Here’s what Agatsu Inc CEO Shawn Mozen had to say about the recent protests about race and police brutality:

In times of crisis no voice should be silent.

The world is in the midst of a global crisis. People should not remain silent about their convictions and demands for equality. We recently made two posts supporting equality and justice for all which were quickly met with a post announcing “unfollow” and a loss of around 60 followers on instagram.

Don’t let the door hit your ass on the way out!

Yes we are a fitness company not a political platform but our posts have not been about politics. They are about serving our community and showing and sharing our belief in equality for all.
Anyone who takes issue with us showing support in the fight against racism doesn’t need to stick around.

We are and have always been a diverse group of individuals committed to the betterment of health. 

At the heart of Agatsu are these core values, guiding our development and continued operation. They are the essence of what this organization stands for and should be reflected in all public facing information.

Health And Wellness First:​ 
All choices from programming to equipment are done with the health and wellness of the individual in mind. We are building better bodies and stronger minds, not breaking them.

Be Of Service To All:​ 
Agatsu programs, events and trainers exist to be of service to others regardless of race, religion or sexual orientation. Any behaviour that violates this philosophy of inclusiveness will not be tolerated.

Agatsu is a lifestyle of self-betterment,​ brought about through ​mindful physical practice​ and skill development. This is movement towards self-mastery.

Now is the best time to be alive.
Now we can effect change.
Now we can make history.

Emphasis ours.

This statement stands in stark contrast to inflammatory comments (and later semi-apology) by CrossFit CEO Greg Glassman, and is a great example of the many reasons that we support the Agatsu philosophy. Today, we are so proud to be an Agatsu affiliate.

Now some words from us at C.hill Movemnt.

We have wrestled with the reality that simply posting about racism is not sufficient. While businesses speaking up is a start, it’s important to remember that it’s ONLY a start.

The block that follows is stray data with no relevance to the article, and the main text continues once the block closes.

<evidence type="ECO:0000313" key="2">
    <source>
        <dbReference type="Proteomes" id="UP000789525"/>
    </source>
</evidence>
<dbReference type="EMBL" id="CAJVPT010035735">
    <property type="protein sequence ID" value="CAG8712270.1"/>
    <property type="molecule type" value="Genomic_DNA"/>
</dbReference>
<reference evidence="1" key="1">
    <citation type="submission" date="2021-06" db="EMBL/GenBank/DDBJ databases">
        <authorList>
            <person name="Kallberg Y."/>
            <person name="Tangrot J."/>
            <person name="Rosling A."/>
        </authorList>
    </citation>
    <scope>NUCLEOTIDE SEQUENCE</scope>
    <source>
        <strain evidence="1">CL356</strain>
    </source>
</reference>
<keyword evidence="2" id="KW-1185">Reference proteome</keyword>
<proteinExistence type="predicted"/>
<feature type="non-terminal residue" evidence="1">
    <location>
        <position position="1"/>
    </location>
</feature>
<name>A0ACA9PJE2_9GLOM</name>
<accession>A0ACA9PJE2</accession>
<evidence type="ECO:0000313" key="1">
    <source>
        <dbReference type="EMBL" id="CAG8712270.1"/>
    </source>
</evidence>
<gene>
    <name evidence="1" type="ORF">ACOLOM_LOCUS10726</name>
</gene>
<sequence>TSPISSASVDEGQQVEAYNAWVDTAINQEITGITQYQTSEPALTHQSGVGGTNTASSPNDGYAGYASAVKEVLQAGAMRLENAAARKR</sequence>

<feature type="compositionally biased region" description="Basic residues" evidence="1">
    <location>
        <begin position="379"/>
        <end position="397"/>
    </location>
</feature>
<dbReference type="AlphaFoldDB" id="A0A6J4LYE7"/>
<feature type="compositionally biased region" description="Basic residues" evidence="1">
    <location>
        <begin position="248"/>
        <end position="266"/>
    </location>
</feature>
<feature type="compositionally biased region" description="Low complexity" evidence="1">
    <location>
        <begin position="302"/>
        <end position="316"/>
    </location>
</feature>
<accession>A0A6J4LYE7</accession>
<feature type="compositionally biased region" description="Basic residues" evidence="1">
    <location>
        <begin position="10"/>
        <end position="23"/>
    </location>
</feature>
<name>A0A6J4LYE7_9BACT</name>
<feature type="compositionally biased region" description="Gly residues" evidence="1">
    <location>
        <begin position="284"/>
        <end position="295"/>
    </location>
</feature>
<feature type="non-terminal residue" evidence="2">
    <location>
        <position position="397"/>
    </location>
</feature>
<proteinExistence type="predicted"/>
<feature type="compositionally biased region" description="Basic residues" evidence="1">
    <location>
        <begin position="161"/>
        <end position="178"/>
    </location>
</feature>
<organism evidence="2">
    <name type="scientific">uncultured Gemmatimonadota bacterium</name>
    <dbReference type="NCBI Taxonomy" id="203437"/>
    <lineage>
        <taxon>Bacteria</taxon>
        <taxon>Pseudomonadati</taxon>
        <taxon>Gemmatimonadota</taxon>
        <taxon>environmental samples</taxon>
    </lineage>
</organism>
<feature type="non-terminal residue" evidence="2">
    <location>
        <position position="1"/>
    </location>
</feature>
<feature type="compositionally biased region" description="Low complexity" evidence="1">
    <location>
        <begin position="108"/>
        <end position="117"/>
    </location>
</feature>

Because the truth is that the issue of systemic racism is so much bigger and more complicated than posting a strong-worded rant on social media. It requires action as well as a willingness to constantly examine one’s own behaviors.

Yes, we will do our best to address problematic behaviors and language that we encounter. But we cannot offer the empty promise of perfection, because we are human. We were raised in this flawed system and so likely have prejudices of which we are not aware.

But we are sincerely trying, we can promise you that. We are doing the work.

Gyms are a service business. Our particular gym is about service even more personally, because it focuses on the broader idea of self-mastery — which goes beyond push ups and kettlebells. In conversation we often get into ideas about how we view ourselves and others, as well as the ways we speak and think and act. What we are promoting is a lifestyle and way of thinking, with a central focus on fitness.

We want to expand our mission of helping individuals find self-mastery. We intend to help you conquer obstacles in the gym or your own mind, but also in society as a whole.

We want to encourage our growing community, which we consider our family, to notice how it feels when they walk, crawl, roll, and swing through life. We connect lifting weights (body weight and otherwise) to lifting spirits and building tissue tolerance to building resilience, but know that it is just as important to be able to identify other types of discomfort and learn to address those appropriately. 

We want people to ask questions and have a sense of purpose with their movement, in and out of the training space, because how you do anything is how you do everything. 

For our part, we are reading all the resources and having all the conversations we can, but we surely have our own blind spots. We won’t say we’ve solved all our own issues, because that would be a lie. What we can say is that confronting issues of race, gender, sexuality, and equality as a whole will be a permanent fixture in our gym’s practice. Our definition of “practice” is intended to encompass the plan one has for self-betterment in all areas.

It is not possible to separate physical and mental health. We want you to show up and do your best. But fitness is part of a larger practice. A complete practice includes a determined questioning of beliefs, confrontation of fears, and dismantling of prejudices.

We want to help you fill in the gaps, and have you help us fill in the gaps that we may not see. We want a feedback loop between our community, clients, our business, and ourselves as individuals. We want fitness, ethics, and philosophy to be elements of a conversation we are always having.

Unless people do the inner work, their outcomes are necessarily limited. True for our athletes, true for us.

Our nation’s prejudices need to be addressed, not suppressed. We have a lot of collective inner work to do. We want to help as much as we can. We are listening. We are with you.

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